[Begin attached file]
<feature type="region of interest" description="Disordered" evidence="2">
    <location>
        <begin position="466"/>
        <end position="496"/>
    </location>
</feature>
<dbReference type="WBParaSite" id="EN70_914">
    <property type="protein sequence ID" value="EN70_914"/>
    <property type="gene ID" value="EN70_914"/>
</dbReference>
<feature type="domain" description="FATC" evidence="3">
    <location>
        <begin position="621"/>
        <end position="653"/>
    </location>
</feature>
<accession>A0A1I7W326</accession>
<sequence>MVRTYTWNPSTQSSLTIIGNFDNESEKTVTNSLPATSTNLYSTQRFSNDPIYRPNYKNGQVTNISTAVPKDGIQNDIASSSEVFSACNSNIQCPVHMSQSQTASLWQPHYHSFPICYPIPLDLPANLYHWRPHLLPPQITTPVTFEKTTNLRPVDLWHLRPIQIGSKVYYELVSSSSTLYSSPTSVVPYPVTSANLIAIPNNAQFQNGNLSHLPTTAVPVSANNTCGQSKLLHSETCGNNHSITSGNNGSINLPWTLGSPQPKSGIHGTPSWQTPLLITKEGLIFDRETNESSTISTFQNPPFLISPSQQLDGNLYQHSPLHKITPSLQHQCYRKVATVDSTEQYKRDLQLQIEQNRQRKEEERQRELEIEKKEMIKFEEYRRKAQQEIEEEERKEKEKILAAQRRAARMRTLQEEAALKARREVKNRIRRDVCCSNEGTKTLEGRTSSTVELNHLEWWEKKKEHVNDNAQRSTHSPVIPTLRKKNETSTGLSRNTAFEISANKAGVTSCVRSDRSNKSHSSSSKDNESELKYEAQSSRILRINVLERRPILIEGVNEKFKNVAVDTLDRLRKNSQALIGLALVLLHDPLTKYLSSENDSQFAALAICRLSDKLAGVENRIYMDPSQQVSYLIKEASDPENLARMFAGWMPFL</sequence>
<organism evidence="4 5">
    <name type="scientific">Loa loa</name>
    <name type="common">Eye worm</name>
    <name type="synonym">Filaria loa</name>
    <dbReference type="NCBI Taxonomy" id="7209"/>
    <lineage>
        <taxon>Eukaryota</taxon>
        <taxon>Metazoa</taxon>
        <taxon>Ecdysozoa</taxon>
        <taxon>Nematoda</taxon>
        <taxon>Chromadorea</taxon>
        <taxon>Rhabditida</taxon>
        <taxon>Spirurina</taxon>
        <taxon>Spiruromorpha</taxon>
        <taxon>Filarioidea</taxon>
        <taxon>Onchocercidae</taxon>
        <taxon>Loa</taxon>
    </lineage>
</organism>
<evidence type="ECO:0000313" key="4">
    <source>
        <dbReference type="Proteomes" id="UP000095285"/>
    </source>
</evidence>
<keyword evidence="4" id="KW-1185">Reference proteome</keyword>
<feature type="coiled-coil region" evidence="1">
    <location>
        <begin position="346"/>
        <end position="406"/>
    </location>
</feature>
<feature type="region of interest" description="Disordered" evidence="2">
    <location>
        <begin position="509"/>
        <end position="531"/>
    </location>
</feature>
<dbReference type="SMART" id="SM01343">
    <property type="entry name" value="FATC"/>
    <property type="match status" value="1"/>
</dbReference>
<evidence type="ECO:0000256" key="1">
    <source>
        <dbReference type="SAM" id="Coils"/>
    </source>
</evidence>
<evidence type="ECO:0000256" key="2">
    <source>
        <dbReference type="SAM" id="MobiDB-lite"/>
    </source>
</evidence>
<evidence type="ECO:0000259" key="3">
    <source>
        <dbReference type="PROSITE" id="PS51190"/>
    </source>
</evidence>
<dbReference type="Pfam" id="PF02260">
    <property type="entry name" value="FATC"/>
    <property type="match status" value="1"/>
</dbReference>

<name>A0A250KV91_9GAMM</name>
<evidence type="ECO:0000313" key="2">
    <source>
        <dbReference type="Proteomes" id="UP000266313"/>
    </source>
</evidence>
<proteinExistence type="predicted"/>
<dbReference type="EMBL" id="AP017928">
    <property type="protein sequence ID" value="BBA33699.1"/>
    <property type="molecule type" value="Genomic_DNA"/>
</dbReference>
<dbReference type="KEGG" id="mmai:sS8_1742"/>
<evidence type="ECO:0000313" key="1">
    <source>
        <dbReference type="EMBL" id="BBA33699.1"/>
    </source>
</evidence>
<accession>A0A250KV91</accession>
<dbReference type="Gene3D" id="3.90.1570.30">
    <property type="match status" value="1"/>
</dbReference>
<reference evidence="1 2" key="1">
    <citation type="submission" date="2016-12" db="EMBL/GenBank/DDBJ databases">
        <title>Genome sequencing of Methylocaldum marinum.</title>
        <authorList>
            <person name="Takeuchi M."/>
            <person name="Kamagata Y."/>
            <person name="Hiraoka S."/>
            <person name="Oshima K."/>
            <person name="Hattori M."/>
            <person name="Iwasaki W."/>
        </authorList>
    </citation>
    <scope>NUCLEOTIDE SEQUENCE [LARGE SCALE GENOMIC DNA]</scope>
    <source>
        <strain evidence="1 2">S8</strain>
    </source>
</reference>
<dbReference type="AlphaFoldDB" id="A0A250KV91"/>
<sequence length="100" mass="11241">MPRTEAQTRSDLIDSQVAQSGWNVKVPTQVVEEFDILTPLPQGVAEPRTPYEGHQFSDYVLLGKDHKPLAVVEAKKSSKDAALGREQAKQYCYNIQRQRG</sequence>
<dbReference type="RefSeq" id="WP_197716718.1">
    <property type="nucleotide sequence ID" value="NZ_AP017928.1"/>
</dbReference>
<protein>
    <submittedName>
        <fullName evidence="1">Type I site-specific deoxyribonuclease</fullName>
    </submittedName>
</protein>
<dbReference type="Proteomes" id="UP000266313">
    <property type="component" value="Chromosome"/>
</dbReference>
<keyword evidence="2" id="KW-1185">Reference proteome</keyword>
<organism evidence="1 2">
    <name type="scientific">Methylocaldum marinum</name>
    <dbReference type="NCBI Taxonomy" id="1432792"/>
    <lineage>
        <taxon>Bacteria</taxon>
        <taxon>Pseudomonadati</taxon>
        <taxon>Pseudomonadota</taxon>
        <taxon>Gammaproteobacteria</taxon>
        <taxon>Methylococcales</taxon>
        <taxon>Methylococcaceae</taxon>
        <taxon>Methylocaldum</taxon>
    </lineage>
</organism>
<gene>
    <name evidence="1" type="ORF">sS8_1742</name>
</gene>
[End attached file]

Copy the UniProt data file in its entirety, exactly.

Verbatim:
<feature type="region of interest" description="Disordered" evidence="2">
    <location>
        <begin position="466"/>
        <end position="496"/>
    </location>
</feature>
<dbReference type="WBParaSite" id="EN70_914">
    <property type="protein sequence ID" value="EN70_914"/>
    <property type="gene ID" value="EN70_914"/>
</dbReference>
<feature type="domain" description="FATC" evidence="3">
    <location>
        <begin position="621"/>
        <end position="653"/>
    </location>
</feature>
<accession>A0A1I7W326</accession>
<sequence>MVRTYTWNPSTQSSLTIIGNFDNESEKTVTNSLPATSTNLYSTQRFSNDPIYRPNYKNGQVTNISTAVPKDGIQNDIASSSEVFSACNSNIQCPVHMSQSQTASLWQPHYHSFPICYPIPLDLPANLYHWRPHLLPPQITTPVTFEKTTNLRPVDLWHLRPIQIGSKVYYELVSSSSTLYSSPTSVVPYPVTSANLIAIPNNAQFQNGNLSHLPTTAVPVSANNTCGQSKLLHSETCGNNHSITSGNNGSINLPWTLGSPQPKSGIHGTPSWQTPLLITKEGLIFDRETNESSTISTFQNPPFLISPSQQLDGNLYQHSPLHKITPSLQHQCYRKVATVDSTEQYKRDLQLQIEQNRQRKEEERQRELEIEKKEMIKFEEYRRKAQQEIEEEERKEKEKILAAQRRAARMRTLQEEAALKARREVKNRIRRDVCCSNEGTKTLEGRTSSTVELNHLEWWEKKKEHVNDNAQRSTHSPVIPTLRKKNETSTGLSRNTAFEISANKAGVTSCVRSDRSNKSHSSSSKDNESELKYEAQSSRILRINVLERRPILIEGVNEKFKNVAVDTLDRLRKNSQALIGLALVLLHDPLTKYLSSENDSQFAALAICRLSDKLAGVENRIYMDPSQQVSYLIKEASDPENLARMFAGWMPFL</sequence>
<organism evidence="4 5">
    <name type="scientific">Loa loa</name>
    <name type="common">Eye worm</name>
    <name type="synonym">Filaria loa</name>
    <dbReference type="NCBI Taxonomy" id="7209"/>
    <lineage>
        <taxon>Eukaryota</taxon>
        <taxon>Metazoa</taxon>
        <taxon>Ecdysozoa</taxon>
        <taxon>Nematoda</taxon>
        <taxon>Chromadorea</taxon>
        <taxon>Rhabditida</taxon>
        <taxon>Spirurina</taxon>
        <taxon>Spiruromorpha</taxon>
        <taxon>Filarioidea</taxon>
        <taxon>Onchocercidae</taxon>
        <taxon>Loa</taxon>
    </lineage>
</organism>
<evidence type="ECO:0000313" key="4">
    <source>
        <dbReference type="Proteomes" id="UP000095285"/>
    </source>
</evidence>
<keyword evidence="4" id="KW-1185">Reference proteome</keyword>
<feature type="coiled-coil region" evidence="1">
    <location>
        <begin position="346"/>
        <end position="406"/>
    </location>
</feature>
<feature type="region of interest" description="Disordered" evidence="2">
    <location>
        <begin position="509"/>
        <end position="531"/>
    </location>
</feature>
<dbReference type="SMART" id="SM01343">
    <property type="entry name" value="FATC"/>
    <property type="match status" value="1"/>
</dbReference>
<evidence type="ECO:0000256" key="1">
    <source>
        <dbReference type="SAM" id="Coils"/>
    </source>
</evidence>
<evidence type="ECO:0000256" key="2">
    <source>
        <dbReference type="SAM" id="MobiDB-lite"/>
    </source>
</evidence>
<evidence type="ECO:0000259" key="3">
    <source>
        <dbReference type="PROSITE" id="PS51190"/>
    </source>
</evidence>
<dbReference type="Pfam" id="PF02260">
    <property type="entry name" value="FATC"/>
    <property type="match status" value="1"/>
</dbReference>

<name>A0A250KV91_9GAMM</name>
<evidence type="ECO:0000313" key="2">
    <source>
        <dbReference type="Proteomes" id="UP000266313"/>
    </source>
</evidence>
<proteinExistence type="predicted"/>
<dbReference type="EMBL" id="AP017928">
    <property type="protein sequence ID" value="BBA33699.1"/>
    <property type="molecule type" value="Genomic_DNA"/>
</dbReference>
<dbReference type="KEGG" id="mmai:sS8_1742"/>
<evidence type="ECO:0000313" key="1">
    <source>
        <dbReference type="EMBL" id="BBA33699.1"/>
    </source>
</evidence>
<accession>A0A250KV91</accession>
<dbReference type="Gene3D" id="3.90.1570.30">
    <property type="match status" value="1"/>
</dbReference>
<reference evidence="1 2" key="1">
    <citation type="submission" date="2016-12" db="EMBL/GenBank/DDBJ databases">
        <title>Genome sequencing of Methylocaldum marinum.</title>
        <authorList>
            <person name="Takeuchi M."/>
            <person name="Kamagata Y."/>
            <person name="Hiraoka S."/>
            <person name="Oshima K."/>
            <person name="Hattori M."/>
            <person name="Iwasaki W."/>
        </authorList>
    </citation>
    <scope>NUCLEOTIDE SEQUENCE [LARGE SCALE GENOMIC DNA]</scope>
    <source>
        <strain evidence="1 2">S8</strain>
    </source>
</reference>
<dbReference type="AlphaFoldDB" id="A0A250KV91"/>
<sequence length="100" mass="11241">MPRTEAQTRSDLIDSQVAQSGWNVKVPTQVVEEFDILTPLPQGVAEPRTPYEGHQFSDYVLLGKDHKPLAVVEAKKSSKDAALGREQAKQYCYNIQRQRG</sequence>
<dbReference type="RefSeq" id="WP_197716718.1">
    <property type="nucleotide sequence ID" value="NZ_AP017928.1"/>
</dbReference>
<protein>
    <submittedName>
        <fullName evidence="1">Type I site-specific deoxyribonuclease</fullName>
    </submittedName>
</protein>
<dbReference type="Proteomes" id="UP000266313">
    <property type="component" value="Chromosome"/>
</dbReference>
<keyword evidence="2" id="KW-1185">Reference proteome</keyword>
<organism evidence="1 2">
    <name type="scientific">Methylocaldum marinum</name>
    <dbReference type="NCBI Taxonomy" id="1432792"/>
    <lineage>
        <taxon>Bacteria</taxon>
        <taxon>Pseudomonadati</taxon>
        <taxon>Pseudomonadota</taxon>
        <taxon>Gammaproteobacteria</taxon>
        <taxon>Methylococcales</taxon>
        <taxon>Methylococcaceae</taxon>
        <taxon>Methylocaldum</taxon>
    </lineage>
</organism>
<gene>
    <name evidence="1" type="ORF">sS8_1742</name>
</gene>